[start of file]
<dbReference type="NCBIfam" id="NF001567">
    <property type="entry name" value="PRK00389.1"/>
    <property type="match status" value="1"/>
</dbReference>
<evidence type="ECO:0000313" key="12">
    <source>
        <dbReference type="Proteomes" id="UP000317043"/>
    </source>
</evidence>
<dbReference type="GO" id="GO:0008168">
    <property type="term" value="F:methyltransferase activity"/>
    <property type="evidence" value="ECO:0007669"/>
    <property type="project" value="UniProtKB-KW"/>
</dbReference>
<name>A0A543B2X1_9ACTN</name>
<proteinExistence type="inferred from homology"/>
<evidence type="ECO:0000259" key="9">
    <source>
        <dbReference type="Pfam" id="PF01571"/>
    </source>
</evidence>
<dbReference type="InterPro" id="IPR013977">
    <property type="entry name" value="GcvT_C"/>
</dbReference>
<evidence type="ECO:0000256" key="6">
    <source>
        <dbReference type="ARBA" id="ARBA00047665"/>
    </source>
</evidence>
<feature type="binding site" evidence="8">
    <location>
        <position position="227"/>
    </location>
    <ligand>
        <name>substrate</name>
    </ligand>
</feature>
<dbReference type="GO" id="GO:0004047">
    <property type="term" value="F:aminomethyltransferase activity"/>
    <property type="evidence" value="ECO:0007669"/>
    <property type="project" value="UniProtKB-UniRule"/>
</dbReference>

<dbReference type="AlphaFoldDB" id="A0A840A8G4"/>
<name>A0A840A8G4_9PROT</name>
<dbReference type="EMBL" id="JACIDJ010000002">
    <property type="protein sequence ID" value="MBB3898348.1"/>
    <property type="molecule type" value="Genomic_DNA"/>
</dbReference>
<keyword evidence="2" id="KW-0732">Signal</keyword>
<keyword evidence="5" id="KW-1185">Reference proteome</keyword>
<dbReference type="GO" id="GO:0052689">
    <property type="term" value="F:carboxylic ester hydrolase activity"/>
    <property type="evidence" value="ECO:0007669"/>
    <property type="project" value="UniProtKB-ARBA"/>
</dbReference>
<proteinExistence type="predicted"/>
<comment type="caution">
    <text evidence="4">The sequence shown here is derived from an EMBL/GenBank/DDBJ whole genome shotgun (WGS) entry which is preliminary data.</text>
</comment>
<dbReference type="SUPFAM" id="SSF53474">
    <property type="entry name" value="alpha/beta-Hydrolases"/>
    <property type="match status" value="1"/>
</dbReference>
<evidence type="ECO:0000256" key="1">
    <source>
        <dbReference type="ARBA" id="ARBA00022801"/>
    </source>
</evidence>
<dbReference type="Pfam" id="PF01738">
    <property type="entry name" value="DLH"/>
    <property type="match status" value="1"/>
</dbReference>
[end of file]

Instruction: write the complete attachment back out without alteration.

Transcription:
<dbReference type="NCBIfam" id="NF001567">
    <property type="entry name" value="PRK00389.1"/>
    <property type="match status" value="1"/>
</dbReference>
<evidence type="ECO:0000313" key="12">
    <source>
        <dbReference type="Proteomes" id="UP000317043"/>
    </source>
</evidence>
<dbReference type="GO" id="GO:0008168">
    <property type="term" value="F:methyltransferase activity"/>
    <property type="evidence" value="ECO:0007669"/>
    <property type="project" value="UniProtKB-KW"/>
</dbReference>
<name>A0A543B2X1_9ACTN</name>
<proteinExistence type="inferred from homology"/>
<evidence type="ECO:0000259" key="9">
    <source>
        <dbReference type="Pfam" id="PF01571"/>
    </source>
</evidence>
<dbReference type="InterPro" id="IPR013977">
    <property type="entry name" value="GcvT_C"/>
</dbReference>
<evidence type="ECO:0000256" key="6">
    <source>
        <dbReference type="ARBA" id="ARBA00047665"/>
    </source>
</evidence>
<feature type="binding site" evidence="8">
    <location>
        <position position="227"/>
    </location>
    <ligand>
        <name>substrate</name>
    </ligand>
</feature>
<dbReference type="GO" id="GO:0004047">
    <property type="term" value="F:aminomethyltransferase activity"/>
    <property type="evidence" value="ECO:0007669"/>
    <property type="project" value="UniProtKB-UniRule"/>
</dbReference>

<dbReference type="AlphaFoldDB" id="A0A840A8G4"/>
<name>A0A840A8G4_9PROT</name>
<dbReference type="EMBL" id="JACIDJ010000002">
    <property type="protein sequence ID" value="MBB3898348.1"/>
    <property type="molecule type" value="Genomic_DNA"/>
</dbReference>
<keyword evidence="2" id="KW-0732">Signal</keyword>
<keyword evidence="5" id="KW-1185">Reference proteome</keyword>
<dbReference type="GO" id="GO:0052689">
    <property type="term" value="F:carboxylic ester hydrolase activity"/>
    <property type="evidence" value="ECO:0007669"/>
    <property type="project" value="UniProtKB-ARBA"/>
</dbReference>
<proteinExistence type="predicted"/>
<comment type="caution">
    <text evidence="4">The sequence shown here is derived from an EMBL/GenBank/DDBJ whole genome shotgun (WGS) entry which is preliminary data.</text>
</comment>
<dbReference type="SUPFAM" id="SSF53474">
    <property type="entry name" value="alpha/beta-Hydrolases"/>
    <property type="match status" value="1"/>
</dbReference>
<evidence type="ECO:0000256" key="1">
    <source>
        <dbReference type="ARBA" id="ARBA00022801"/>
    </source>
</evidence>
<dbReference type="Pfam" id="PF01738">
    <property type="entry name" value="DLH"/>
    <property type="match status" value="1"/>
</dbReference>